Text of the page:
Both the House and Senate Appropriations Committees May 23 and May 24, respectively, met to formally set funding levels, or 302(b) allocations, for all 12 appropriations bills for fiscal year (FY) 2019. While both chambers adhere to the topline $1.244 trillion discretionary spending cap established by the February budget deal [see Washington Highlights, Feb. 9], individual bill allocations differed between the two committees.
The House committee approved the allocation for the Labor-Health and Human Services, Education, and Related Agencies (L-HHS) spending bill on a 29-22 party line vote, leaving overall funding available to the subcommittee unchanged from FY 2018, at $177.1 billion. Democrats expressed concern over the allocation, with Ranking Member Nita Lowey (D-N.Y.) cautioning, “Providing no increase for the Labor-H bill could starve our schools, hurt job training and workplace rights protection, jeopardize Pell Grants, and limit access to affordable health care, among many other ill effects.”
Subcommittee Chair Tom Cole (R-Okla.), however, pointed out that the funding for programs in the spending bill received a substantial increase in FY 2018, and also acknowledged that the Senate allocation was likely to be higher. “It’s a little early to hit the alarm bells,” he noted.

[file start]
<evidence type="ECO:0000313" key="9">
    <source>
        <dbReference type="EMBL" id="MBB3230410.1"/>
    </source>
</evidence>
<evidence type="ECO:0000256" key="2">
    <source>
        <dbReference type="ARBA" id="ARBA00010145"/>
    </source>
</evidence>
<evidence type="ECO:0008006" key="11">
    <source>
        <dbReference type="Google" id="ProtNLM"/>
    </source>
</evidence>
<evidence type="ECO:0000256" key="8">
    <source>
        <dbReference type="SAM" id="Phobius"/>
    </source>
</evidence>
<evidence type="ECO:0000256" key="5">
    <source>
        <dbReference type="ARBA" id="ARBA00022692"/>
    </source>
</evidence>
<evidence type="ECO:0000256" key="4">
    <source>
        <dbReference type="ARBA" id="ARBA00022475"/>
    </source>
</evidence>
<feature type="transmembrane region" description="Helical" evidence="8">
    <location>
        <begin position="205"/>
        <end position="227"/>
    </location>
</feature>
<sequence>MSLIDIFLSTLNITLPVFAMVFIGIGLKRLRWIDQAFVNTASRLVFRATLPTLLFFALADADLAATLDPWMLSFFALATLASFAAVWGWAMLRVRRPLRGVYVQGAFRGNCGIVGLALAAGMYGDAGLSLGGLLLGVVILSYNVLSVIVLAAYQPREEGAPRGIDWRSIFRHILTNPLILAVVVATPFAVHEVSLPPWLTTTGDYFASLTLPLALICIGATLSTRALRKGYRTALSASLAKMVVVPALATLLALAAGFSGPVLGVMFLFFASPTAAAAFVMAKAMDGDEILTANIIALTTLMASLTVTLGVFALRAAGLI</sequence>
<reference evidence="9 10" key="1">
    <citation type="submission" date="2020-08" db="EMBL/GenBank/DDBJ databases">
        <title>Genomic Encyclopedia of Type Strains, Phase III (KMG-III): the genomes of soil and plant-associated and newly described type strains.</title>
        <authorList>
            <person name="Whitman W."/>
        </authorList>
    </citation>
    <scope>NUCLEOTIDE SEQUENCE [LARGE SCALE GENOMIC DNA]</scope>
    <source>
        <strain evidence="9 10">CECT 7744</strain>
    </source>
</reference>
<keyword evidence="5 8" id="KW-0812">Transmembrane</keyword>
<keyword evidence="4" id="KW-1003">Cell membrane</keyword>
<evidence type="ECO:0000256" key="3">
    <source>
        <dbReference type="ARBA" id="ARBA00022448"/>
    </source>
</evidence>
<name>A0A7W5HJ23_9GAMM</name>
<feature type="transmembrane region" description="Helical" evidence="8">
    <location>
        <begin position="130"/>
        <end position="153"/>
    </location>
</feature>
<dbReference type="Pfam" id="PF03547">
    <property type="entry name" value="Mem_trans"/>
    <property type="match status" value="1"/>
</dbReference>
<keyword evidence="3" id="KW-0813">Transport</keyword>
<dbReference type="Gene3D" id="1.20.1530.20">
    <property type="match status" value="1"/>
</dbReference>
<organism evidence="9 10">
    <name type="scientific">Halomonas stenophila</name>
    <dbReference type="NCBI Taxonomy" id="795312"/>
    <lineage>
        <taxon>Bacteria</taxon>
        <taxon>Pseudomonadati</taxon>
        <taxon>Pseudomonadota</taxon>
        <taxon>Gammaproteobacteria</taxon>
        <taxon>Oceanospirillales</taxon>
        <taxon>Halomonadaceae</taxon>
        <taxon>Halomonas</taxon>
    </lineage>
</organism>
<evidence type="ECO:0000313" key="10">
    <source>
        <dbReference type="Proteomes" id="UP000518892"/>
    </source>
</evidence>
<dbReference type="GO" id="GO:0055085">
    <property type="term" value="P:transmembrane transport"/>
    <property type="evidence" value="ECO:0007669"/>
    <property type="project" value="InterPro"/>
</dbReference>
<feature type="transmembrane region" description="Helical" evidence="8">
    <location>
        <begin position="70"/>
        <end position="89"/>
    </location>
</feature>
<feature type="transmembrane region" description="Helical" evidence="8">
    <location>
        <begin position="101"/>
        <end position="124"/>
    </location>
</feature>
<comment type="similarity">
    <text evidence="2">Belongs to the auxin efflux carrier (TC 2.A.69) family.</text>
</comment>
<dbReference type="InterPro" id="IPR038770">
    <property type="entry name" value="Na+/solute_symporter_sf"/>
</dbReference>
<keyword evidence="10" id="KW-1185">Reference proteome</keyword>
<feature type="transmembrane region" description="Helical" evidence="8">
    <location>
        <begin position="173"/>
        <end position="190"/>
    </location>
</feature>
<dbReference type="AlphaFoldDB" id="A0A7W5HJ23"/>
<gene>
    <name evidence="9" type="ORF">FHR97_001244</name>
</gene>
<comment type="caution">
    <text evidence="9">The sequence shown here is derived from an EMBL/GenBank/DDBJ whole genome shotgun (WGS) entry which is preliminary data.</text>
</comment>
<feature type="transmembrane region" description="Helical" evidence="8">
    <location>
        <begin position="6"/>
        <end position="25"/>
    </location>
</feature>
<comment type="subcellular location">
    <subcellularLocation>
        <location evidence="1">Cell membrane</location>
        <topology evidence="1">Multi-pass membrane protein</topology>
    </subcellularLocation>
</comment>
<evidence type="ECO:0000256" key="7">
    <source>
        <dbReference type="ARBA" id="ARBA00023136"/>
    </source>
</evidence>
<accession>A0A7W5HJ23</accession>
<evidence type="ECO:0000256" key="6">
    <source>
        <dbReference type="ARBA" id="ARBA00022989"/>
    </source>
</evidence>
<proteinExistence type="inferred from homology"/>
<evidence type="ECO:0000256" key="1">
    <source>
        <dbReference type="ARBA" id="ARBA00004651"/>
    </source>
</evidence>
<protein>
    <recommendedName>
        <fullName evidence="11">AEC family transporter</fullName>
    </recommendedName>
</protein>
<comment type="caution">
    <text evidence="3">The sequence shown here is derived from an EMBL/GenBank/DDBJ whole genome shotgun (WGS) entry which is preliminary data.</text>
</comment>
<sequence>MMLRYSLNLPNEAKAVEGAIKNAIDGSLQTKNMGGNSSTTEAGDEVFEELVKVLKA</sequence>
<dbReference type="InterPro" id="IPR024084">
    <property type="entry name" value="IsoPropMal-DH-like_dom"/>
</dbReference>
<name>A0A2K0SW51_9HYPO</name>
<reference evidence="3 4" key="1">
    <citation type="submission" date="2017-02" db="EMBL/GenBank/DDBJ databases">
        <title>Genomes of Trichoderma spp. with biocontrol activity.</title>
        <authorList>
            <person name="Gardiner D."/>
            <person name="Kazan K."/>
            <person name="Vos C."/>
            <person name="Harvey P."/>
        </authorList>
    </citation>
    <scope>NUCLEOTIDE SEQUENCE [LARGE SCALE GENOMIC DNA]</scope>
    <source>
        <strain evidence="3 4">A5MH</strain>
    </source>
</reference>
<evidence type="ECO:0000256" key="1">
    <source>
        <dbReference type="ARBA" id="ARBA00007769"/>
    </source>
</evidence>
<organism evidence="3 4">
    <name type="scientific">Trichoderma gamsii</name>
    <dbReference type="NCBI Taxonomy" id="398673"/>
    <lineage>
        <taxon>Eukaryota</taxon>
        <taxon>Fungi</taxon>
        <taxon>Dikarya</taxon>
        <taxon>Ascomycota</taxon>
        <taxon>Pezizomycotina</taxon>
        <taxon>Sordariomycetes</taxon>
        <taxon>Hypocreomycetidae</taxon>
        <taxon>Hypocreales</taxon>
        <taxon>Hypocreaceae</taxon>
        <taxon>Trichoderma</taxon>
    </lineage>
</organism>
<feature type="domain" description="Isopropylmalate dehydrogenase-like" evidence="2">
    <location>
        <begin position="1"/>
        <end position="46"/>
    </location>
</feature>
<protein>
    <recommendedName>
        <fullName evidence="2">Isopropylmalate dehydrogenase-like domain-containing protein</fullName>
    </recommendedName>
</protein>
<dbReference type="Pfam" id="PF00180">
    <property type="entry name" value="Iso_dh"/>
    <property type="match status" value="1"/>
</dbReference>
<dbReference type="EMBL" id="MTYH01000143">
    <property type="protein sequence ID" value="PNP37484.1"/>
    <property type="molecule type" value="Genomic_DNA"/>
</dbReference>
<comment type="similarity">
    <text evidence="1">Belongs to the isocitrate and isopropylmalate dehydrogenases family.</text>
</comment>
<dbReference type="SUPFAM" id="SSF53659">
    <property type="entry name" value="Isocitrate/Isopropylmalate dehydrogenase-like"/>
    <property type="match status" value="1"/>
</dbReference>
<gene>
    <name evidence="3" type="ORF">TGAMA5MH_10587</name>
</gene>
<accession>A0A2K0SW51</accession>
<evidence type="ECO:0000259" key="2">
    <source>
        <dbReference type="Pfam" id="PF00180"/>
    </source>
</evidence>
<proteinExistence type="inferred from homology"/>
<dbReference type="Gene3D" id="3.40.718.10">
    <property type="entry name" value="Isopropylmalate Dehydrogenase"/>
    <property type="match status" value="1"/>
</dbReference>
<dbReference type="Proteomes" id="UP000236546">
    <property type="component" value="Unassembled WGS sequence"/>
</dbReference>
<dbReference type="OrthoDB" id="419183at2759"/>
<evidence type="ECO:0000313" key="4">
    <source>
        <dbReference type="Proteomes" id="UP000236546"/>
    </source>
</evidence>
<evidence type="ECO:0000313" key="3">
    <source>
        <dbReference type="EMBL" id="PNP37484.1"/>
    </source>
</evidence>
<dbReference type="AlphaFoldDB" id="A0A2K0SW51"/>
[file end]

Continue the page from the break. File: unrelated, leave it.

By contrast, the Senate committee adopted its allocations unanimously, 31-0, the following day. For the L-HHS spending bill, the committee provides a total of $179.3 billion for FY 2019, approximately $2 billion more than both the FY 2018 enacted level and the House FY 2019 allocation.
In praising the bipartisan nature of the Senate allocations compared to the House approach, Ranking Member Patrick Leahy (D-Vt.) noted, “It is not the allocation that I would have written on my own, and I suspect it is not the allocation you would have written on your own, but that is the nature of compromise.”
At the markups, the committees also formally adopted allocations for the other 11 spending bills, including the Military Construction, Veterans Affairs, and Related Agencies (MilCon-VA) bill. The House increased funding for the MilCon-VA bill by $4.4 billion to a total of $96 billion, consistent with the FY 2019 spending bill the committee approved April 26 [see Washington Highlights, April 27]. The Senate allocated $97.1 billion for MilCon-VA, an additional $1.1 billion over the House allocation and $5.5 billion more than the FY 2018 enacted level. The Senate Appropriations Committee is expected to mark up its version of the FY 2019 MilCon-VA bill during the week of June 4.